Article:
sitting by the fireplace

That winter had a lot of snow – it wasn’t the Blizzard of ‘78 but it had a lot of snow, too. Some of the guys who had pickup trucks went out and cut big old logs, brought them back, put them in the fireplace. So there was a lot of huddling around the fireplace. Even when we had heat, as long as someone was willing to go out there and cut logs, we would roast hot dogs and s’mores. Somebody had a guitar and they’d like to play music by the fireplace.”

Another favorite hangout place for many students? On the top of the dome:

“You had to go up to the sixth floor, and then there was a little door you could climb out and you’d be on top of the roof, then you’d walk around to a ladder and climb on top of the dome. My friend and I were afraid of heights … but we said ‘do we want to be known as the only students who never climbed to the top of the dome?’ So we waited until spring and went to one of the RAs who was really cool and asked if he’d take us up there. When we got out there and I saw the ladder I’m like, ‘what did I get myself into?’ But we went up there to the very top, and I wish I had done it sooner. Some people went up on top of the dome at night and they talked about the stars and the moon and how cool it looked. I’m sure when you were up there it looked like you could just reach out and touch them.”

friends on the dome

Even after Judith graduated from Northwood and moved a few hours away, she never really left:

“I loved living at the Dome so much that I never wanted to leave. It was two of the best years of my life. (After graduation) I came back the very next year for their festival and the car show – fall was one of my favorite times because the automotive students had the car show where they’d bring in all the new cars and display them in the atrium. … Even when it was at its absolute worst in the early ‘90s after the outside wall collapsed, I was still coming and going on paid tours of the building. On a low estimate, I went on over 50 paid tours before it reopened in 2007, because we were keeping an eye on what was or wasn’t being done with it.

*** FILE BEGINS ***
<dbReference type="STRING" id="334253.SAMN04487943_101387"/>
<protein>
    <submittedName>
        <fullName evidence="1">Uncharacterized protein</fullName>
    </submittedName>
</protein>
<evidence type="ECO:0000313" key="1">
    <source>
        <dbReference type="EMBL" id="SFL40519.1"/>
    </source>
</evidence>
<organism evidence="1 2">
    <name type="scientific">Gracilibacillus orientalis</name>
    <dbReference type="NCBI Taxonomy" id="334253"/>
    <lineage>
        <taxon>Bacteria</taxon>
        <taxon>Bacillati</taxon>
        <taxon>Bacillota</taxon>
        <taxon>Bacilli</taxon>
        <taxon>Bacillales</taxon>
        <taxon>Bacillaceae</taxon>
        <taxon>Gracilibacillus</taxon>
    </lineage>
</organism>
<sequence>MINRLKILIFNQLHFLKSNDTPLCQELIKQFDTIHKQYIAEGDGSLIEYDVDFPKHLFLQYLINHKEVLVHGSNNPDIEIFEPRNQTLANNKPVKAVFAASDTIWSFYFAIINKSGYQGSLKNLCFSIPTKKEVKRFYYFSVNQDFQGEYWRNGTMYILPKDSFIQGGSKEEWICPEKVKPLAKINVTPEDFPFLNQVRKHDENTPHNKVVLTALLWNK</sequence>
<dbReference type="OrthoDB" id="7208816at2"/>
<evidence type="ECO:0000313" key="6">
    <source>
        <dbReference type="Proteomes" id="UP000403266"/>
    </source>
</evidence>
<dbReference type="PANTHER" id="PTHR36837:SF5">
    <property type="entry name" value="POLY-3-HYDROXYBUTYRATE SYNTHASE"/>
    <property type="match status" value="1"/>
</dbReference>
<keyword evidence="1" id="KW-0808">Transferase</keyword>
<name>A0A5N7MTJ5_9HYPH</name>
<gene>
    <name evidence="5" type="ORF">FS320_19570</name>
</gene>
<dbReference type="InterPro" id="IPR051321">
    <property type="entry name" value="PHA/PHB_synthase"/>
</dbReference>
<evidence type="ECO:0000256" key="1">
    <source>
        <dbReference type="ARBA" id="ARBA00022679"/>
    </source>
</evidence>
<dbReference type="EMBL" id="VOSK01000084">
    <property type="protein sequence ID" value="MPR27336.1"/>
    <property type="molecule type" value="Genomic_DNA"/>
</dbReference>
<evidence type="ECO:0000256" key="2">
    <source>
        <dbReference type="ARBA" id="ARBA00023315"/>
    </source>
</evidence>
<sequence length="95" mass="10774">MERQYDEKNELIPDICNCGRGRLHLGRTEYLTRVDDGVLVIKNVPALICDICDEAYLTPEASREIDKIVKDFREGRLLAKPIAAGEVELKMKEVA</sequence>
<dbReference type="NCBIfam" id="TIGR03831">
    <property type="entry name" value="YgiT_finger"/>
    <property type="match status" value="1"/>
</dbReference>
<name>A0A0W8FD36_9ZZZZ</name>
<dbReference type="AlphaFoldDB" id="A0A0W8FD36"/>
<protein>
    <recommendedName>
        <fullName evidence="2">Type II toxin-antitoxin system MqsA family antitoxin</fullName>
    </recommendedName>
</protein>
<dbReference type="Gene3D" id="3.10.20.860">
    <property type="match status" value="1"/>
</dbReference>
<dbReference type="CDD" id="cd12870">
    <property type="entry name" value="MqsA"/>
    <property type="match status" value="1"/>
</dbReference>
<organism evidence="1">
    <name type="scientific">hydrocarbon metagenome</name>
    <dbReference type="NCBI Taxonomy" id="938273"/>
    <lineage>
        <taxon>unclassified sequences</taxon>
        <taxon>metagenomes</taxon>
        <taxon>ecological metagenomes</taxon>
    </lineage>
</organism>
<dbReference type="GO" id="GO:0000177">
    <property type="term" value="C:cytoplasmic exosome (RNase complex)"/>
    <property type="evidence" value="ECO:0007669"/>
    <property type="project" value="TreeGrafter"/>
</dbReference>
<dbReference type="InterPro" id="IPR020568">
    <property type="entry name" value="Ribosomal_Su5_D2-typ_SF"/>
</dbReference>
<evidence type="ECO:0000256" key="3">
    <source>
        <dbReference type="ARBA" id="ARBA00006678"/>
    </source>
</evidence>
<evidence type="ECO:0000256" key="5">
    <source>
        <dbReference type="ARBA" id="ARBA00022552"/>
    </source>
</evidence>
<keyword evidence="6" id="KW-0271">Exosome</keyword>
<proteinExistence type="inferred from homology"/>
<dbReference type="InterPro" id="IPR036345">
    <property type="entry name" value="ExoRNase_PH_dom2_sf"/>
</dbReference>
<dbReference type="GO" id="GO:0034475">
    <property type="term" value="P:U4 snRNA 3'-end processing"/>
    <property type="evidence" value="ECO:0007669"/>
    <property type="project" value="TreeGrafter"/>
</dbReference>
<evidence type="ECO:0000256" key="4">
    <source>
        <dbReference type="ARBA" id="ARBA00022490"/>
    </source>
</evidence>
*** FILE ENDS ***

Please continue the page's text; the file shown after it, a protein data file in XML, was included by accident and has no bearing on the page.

I was here for when the towers came back in 1998. I told my husband, ‘all I want for our anniversary is I want to sit in the gardens and I want to watch those towers come back.’ It was unbelievable. I sat there taking pictures and had tears streaming down my face. It was just so cool to see it.”

tower with helicopter

Almost 40 years later, the magic is still there every single time Judith comes back to visit her old college stomping grounds:

“Whenever I’m at West Baden, I always feel like I can feel the other eras that came beforehand. And I know a lot of people post comments like, ‘when you come there you feel like you’re back in time.’ I’ve always felt a connection so much to the dome, but I feel like more like it’s a friend. When we heard the Cook family had bought it and they were going to try to restore both hotels to the way it should be, I literally jumped for joy. I was so happy. It was like watching it rise from the ashes, almost. 

I say it all the time, the Cook family surpassed my wildest dreams (in renovating the hotel). As much as I dreamed about how grand I thought it would look … they totally blew my mind going into all the little details and trying to (restore) everything the way it used to look like.”

friends sitting on a stoop

A garden study session by the Apollo Spring House during the Northwood days.

A garden study session by the Apollo Spring
House during the Northwood days.